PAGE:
It’s not just US military aircraft which are operating with increasing frequency in skies off China’s coast, but now the Canadian Armed Forces are getting more involved, perhaps as the Pentagon’s junior partner.
On Monday, Canada’s military condemned what it described as a “very aggressive” intercept of its spy plane by Chinese pilots. Canada’s Global News reports, “At least two different Chinese jets intercepted the Canadian plane consistently for multiple hours during the more than eight-hour-long mission. The Chinese jets came within about five meters of the Canadian plane.”
“They became very aggressive and to a degree we would deem it unsafe and unprofessional,” Canadian Armed Forces Maj.-Gen. Iain Huddleston said in statements to the media.
Global News was actually aboard the Canadian spy plane when the intercept took place and was able to get close-up footage. In the recent past CNN crews have also on occasion accompanied US reconnaissance flights to get live footage of the expected moments that Chinese PLA jets shadow or intercept Western military aircraft…
At one point, one of the Canadian pilots says that the Chinese jet must be “probably 20 feet off our wing, max… maybe 10 feet off our wing”. One of the media members aboard the aircraft anxiously asks, “are we okay?” She continues, “Oh my God I can’t believe how close it is.”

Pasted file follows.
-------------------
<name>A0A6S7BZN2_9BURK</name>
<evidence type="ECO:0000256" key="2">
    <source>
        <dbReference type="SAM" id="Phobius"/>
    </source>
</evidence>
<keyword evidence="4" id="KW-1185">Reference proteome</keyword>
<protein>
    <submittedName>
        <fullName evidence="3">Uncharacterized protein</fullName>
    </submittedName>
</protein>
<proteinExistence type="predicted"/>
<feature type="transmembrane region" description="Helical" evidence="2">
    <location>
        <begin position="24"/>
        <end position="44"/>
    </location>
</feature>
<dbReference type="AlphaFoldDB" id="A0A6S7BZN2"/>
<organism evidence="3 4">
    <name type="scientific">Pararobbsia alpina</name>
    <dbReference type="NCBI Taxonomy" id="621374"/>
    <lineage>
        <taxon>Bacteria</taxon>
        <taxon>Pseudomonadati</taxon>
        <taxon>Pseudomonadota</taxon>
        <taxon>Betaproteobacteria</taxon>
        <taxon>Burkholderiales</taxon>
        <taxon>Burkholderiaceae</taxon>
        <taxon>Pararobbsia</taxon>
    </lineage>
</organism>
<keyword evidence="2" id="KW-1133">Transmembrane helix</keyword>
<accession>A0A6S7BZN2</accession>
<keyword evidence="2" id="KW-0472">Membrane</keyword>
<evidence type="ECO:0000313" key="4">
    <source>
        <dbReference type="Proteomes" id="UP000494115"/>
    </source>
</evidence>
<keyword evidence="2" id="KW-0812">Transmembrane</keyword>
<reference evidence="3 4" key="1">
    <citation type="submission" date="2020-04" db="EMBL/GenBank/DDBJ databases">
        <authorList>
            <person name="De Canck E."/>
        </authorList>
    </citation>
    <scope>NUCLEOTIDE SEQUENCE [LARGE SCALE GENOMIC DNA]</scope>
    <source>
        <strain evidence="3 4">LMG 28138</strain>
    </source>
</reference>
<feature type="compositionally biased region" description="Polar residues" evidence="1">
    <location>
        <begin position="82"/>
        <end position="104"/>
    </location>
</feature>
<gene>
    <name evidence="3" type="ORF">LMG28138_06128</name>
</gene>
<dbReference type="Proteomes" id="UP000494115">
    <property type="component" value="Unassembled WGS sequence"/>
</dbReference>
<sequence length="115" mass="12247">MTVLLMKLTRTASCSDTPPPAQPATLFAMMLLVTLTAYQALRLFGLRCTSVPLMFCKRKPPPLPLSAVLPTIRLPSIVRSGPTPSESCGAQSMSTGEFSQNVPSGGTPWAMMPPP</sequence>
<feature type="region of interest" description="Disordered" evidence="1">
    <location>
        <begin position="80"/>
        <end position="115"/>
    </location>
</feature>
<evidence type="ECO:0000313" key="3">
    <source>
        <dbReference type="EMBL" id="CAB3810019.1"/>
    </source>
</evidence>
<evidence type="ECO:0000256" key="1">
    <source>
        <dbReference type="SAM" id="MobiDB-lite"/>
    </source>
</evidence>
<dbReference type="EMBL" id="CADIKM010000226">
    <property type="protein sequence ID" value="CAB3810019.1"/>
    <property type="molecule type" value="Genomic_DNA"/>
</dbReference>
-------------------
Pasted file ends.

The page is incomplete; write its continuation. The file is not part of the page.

“It’s a ramp-up of the aggressiveness that’s really unexpected and unnecessary in the context of the mission that we’re flying,” Maj.-Gen. Huddleston continued.
Canada’s Defense Minister Bill Blair said it put the crew of the reconnaissance plane at risk. “It was quite frankly dangerous and reckless. And those types of behaviors are not ever acceptable and we will express that to the People’s Republic of China in the most appropriate way,” he said.
Canada says its plane wasn’t in the region as part of a counter-China mission, but was instead tasked with observing shipments related to North Korea:
The 13-member crew on board the Canadian mission is tasked with helping to stop illegal oil shipments to North Korea. During this mission, senior CAF members said the crew identified a listed “vessel of interest.”
“We’re here enforcing a United Nations resolution. We are not here acting against the Chinese. We don’t want to have anything untoward happen that would result in loss of life,” Huddleston said.
Beijing likely sees Canada as being in partnership with the United States’ ramped-up operations in waters off its coast, especially given that under President Biden, there have been near-monthly transits of the disputed Taiwan Strait. China’s maritime claims, and therefore interpretation of its airspace, in the East and South China Sea regions are at odds with how the US and its allies see it.